Digitization and Copyright:
Some recent evidence
CoPyrIGHT-relATeD INDUSTrIeS have been threatened by technological change in the past decade. Events raise questions about whether
copyright policy, or its enforcement,
requires rethinking. Evidence-based
policy-making requires, of course,
evidence. That begs the question:
what do we really know about piracy
and its effects?
As it turns out, there has been
an outpouring of research on some
copyright-related issues in the past
decade. The results may surprise
some readers. Reports of shrinking
revenue in the copyright-protected
industries are a cause for concern
and further exploration, but many
of the answers needed to inform
sensible policy are not yet available.
Sensible policy has to ask the right
questions, and it has to inform the
answers with the right data.
Napster started it
Photogra Ph by chriS angle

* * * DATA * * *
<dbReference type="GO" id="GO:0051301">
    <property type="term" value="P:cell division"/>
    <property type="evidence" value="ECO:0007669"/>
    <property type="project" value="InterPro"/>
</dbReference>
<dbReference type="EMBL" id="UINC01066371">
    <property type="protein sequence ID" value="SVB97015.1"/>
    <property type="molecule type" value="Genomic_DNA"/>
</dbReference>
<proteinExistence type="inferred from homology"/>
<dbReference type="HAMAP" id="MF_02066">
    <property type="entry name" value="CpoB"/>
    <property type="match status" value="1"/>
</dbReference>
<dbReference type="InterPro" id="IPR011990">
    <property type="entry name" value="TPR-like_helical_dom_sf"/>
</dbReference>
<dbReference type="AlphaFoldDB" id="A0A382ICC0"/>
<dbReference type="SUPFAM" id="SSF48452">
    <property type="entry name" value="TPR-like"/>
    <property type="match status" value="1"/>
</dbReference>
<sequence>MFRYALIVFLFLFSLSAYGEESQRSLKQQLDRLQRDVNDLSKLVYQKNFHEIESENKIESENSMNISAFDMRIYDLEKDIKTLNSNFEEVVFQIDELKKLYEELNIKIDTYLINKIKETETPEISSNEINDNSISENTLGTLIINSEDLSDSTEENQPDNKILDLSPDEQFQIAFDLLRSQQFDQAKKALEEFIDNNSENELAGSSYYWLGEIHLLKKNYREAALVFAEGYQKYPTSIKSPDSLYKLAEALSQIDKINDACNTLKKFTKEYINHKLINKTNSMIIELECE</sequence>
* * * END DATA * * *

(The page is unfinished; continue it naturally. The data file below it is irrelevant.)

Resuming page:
Much of what is known about copyright concerns the recorded music industry. Yet, recorded music makes up
a relatively small part of the copyright-dependent sectors of the economy,
which includes motion pictures, software, video games, and publishing,
Why is the music market the favored
topic among researchers even though
music itself is not intrinsically impor-
tant? Blame it on Napster. Because file
sharing has been widespread since
Napster, the music market has experi-
enced a shock with observable effects,
namely, a weakening of copyright pro-
tection. Most observers agree that tech-
nological change has sharply reduced
the effective degree of protection that
copyright affords since 1999.
the original logo for a 1980s anti-copyright infringement campaign by the British
Phonographic industry (BPi), a British music industry trade group.